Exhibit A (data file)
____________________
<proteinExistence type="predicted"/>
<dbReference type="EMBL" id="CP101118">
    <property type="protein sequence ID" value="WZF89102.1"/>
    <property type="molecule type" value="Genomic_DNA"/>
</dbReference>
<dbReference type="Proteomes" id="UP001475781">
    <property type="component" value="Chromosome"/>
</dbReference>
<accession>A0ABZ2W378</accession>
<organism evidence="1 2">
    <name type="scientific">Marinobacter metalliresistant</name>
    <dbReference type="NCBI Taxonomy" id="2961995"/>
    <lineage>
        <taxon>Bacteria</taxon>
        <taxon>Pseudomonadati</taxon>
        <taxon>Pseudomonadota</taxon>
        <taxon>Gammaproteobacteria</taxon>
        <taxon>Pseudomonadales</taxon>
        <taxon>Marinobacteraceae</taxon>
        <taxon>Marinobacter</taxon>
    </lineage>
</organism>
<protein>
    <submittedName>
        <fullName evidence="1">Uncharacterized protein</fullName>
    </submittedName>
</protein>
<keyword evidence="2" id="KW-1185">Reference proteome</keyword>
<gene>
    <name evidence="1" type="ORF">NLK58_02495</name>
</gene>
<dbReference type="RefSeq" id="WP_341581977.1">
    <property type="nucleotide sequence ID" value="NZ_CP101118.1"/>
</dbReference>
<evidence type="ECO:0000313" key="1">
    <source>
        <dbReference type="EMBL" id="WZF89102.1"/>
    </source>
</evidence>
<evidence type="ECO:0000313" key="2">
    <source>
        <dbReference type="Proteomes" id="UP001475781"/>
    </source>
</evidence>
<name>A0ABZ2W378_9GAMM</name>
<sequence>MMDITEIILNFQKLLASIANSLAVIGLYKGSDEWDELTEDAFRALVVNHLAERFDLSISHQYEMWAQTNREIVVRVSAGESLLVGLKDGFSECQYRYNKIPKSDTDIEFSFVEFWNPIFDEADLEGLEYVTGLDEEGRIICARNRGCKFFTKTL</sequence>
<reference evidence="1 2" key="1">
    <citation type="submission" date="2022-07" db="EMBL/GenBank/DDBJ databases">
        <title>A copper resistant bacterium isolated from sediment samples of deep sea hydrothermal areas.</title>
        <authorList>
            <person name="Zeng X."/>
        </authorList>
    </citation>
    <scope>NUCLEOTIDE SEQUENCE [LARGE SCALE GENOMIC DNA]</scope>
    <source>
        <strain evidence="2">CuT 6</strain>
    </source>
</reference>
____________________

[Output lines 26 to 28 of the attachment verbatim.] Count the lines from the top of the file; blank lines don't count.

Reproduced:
    </submittedName>
</protein>
<keyword evidence="2" id="KW-1185">Reference proteome</keyword>